A Kinder World

I was at the water park with my family when my step-mom called to tell me that my grandfather had just passed away. He was 94 years old when he died and had been ailing for some time, so the news didn’t come as a shock to me. There was relief in knowing that he was no longer suffering and was finally at rest.

Pop (as we called him) was always jocund, always smiling, and spent much of his life volunteering his time. Everyone would say that Pop was the nicest man, and he was. By being kind to others, he lived the way we all should—and in doing so, he’d had a happy life. 

In the wake of that news, I thought about my family. I especially thought about my own father who had just lost his dad and wondered what that must feel like. No matter the age, it can’t be easy to be without a parent. And even though I was sad, what I felt most was gratitude. I was grateful that Pop had lived a long and joyous life. And here I was. It was a beautiful day. My children were splashing in the lazy river under a cloudless sky. I watched them playing, and thought about how I would tuck them into bed later that night, kissing their cheeks made pink from the sun.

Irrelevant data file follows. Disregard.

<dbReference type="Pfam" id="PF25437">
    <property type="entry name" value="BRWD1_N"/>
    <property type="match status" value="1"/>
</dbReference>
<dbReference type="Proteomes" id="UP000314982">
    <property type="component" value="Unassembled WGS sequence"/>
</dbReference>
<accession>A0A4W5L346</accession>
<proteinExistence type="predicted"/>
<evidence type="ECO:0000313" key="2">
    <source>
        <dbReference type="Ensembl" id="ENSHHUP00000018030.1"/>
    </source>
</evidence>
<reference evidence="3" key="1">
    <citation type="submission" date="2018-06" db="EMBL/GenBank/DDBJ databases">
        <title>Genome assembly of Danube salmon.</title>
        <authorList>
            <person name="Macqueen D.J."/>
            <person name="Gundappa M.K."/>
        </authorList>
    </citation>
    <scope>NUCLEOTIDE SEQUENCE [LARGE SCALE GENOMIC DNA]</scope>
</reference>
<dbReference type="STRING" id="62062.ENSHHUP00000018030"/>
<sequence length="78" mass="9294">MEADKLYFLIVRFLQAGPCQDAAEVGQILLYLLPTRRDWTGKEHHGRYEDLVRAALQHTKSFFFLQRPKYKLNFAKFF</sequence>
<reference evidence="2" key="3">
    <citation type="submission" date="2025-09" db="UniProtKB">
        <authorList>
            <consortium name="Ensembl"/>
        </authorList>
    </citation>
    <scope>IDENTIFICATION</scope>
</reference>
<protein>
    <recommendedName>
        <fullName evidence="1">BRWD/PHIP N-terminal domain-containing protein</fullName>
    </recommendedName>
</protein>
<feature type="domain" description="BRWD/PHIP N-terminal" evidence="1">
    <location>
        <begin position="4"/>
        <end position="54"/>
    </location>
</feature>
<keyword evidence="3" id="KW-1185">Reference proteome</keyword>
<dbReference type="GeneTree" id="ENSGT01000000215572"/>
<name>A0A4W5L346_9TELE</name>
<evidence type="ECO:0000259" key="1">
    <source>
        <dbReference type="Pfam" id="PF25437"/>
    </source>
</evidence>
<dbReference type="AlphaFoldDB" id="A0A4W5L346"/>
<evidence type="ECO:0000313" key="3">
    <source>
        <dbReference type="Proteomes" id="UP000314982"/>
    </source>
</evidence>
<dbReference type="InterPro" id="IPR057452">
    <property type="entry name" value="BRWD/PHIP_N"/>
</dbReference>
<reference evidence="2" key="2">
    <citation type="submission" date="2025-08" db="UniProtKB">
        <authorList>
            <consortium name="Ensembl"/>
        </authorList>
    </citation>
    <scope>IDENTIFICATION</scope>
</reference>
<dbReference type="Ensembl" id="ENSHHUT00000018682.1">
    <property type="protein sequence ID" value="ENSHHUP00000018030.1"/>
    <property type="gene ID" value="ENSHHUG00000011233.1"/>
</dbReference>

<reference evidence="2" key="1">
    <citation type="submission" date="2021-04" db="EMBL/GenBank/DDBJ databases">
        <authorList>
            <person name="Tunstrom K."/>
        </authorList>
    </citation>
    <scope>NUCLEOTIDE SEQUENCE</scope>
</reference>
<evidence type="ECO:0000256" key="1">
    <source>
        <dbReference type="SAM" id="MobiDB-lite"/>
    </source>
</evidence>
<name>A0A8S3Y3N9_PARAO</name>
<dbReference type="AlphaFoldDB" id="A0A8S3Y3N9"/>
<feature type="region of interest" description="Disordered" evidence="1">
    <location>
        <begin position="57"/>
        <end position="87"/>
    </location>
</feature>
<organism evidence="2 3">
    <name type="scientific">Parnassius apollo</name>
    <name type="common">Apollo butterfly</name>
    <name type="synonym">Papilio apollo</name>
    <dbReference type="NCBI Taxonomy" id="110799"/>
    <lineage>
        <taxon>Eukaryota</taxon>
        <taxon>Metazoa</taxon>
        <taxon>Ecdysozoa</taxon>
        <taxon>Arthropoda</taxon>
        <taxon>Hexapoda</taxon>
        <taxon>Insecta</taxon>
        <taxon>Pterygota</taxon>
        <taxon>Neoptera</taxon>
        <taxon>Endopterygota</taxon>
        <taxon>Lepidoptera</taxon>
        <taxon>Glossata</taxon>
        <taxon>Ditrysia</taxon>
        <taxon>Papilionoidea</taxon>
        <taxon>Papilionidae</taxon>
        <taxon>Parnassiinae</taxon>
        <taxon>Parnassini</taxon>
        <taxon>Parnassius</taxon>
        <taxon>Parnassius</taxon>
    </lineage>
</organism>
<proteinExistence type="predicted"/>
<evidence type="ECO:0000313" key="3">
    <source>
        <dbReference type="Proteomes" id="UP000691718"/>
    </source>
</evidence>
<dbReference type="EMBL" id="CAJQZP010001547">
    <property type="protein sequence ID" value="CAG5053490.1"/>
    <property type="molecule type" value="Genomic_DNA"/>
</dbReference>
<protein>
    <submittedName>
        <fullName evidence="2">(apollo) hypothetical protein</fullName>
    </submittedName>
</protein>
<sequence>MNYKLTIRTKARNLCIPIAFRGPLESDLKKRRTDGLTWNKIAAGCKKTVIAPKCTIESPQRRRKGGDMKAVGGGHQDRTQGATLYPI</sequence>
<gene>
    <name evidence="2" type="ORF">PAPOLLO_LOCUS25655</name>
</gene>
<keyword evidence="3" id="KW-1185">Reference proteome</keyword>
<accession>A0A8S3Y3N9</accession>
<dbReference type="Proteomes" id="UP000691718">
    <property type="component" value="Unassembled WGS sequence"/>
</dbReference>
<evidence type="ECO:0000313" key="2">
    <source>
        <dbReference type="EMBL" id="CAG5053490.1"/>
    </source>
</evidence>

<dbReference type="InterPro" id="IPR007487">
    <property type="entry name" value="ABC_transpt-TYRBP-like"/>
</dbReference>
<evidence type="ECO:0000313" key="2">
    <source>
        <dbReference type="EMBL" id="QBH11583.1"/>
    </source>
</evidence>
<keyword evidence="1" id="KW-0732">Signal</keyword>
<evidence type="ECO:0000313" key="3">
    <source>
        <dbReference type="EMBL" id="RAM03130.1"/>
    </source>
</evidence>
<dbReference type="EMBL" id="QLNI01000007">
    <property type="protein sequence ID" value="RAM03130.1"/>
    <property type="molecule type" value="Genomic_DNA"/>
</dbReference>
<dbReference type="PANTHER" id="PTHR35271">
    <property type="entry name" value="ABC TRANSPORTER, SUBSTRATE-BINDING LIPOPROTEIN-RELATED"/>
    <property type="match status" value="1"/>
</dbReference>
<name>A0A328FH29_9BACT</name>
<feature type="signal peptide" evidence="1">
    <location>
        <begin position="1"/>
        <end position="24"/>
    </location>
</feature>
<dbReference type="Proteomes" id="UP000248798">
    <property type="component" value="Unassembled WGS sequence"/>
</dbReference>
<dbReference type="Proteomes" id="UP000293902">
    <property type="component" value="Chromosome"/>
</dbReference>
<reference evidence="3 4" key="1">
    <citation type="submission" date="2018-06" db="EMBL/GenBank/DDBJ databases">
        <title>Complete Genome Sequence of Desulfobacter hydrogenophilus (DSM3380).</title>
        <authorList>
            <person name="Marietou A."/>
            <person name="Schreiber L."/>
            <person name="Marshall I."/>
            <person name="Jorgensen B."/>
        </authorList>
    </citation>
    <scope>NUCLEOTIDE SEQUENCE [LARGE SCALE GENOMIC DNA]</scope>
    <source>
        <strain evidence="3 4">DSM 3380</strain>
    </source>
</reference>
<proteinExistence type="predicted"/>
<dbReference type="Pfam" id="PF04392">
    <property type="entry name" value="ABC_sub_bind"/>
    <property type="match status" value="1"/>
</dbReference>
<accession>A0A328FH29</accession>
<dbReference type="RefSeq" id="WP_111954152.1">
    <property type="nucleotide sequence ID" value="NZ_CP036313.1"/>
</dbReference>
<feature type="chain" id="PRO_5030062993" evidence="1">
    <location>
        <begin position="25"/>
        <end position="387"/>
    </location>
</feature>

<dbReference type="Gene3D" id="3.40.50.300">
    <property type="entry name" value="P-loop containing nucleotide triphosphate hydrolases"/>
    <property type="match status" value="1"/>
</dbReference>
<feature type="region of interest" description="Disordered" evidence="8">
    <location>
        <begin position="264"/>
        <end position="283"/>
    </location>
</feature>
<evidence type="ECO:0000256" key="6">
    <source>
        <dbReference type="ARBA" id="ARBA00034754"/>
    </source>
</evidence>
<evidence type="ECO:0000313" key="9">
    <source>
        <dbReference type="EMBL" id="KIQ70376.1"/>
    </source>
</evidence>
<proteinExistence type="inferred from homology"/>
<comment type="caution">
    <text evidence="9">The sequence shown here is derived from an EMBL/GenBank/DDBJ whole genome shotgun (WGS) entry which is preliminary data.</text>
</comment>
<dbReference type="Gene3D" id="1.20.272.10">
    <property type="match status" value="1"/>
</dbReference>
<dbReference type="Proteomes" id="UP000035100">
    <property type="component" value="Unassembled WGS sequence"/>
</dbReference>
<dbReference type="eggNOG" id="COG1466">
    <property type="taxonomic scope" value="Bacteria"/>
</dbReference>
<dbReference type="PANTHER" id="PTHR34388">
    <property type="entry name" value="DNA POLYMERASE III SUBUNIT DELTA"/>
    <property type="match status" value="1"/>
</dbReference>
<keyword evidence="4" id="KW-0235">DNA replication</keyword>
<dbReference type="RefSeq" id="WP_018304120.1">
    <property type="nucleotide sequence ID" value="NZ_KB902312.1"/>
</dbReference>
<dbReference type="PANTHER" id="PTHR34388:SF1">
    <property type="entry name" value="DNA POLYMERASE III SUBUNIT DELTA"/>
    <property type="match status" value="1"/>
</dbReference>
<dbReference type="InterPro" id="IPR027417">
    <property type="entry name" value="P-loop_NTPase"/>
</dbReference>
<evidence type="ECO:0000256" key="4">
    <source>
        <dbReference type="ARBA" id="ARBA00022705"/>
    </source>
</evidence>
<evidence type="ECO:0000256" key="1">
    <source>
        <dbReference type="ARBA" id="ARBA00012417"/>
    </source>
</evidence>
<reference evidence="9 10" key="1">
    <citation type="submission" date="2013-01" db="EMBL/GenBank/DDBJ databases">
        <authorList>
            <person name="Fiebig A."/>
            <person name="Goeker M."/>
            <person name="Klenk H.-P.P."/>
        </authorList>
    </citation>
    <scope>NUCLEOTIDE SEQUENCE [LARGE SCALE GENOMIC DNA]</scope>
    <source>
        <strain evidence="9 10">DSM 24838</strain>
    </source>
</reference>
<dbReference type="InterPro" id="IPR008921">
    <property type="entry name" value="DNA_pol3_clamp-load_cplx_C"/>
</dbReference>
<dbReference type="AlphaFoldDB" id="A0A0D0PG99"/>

Just then, a woman on a blue tube floated by me. Tomorrow is never guaranteed was tattooed across her foot.

The day before my grandfather passed, Melania Trump boarded a plane to visit a migrant detention center wearing a coat that told the world that she really doesn’t care. I’ve had a hard time stomaching the political news this summer especially around issues of immigration. There’s been an ache in my heart unlike any I’ve known before, and I found myself unmoored by my emotions.

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{Photo: Andrew Harnik, AP, via TimesUnion}

As I struggled to make sense of it all, I realized that many people in America—myself included—cannot fathom living in a war-torn country or getting sick from a lack of clean water. Many people will never know what it is like to be denied access to doctors and medicine. We take for granted that our children will be afforded an education, that they’ll grow up in a country that is, for the most part, safe. We suffer our first world problems and falsely equate being better off to just being better.

Here in America, we are privileged.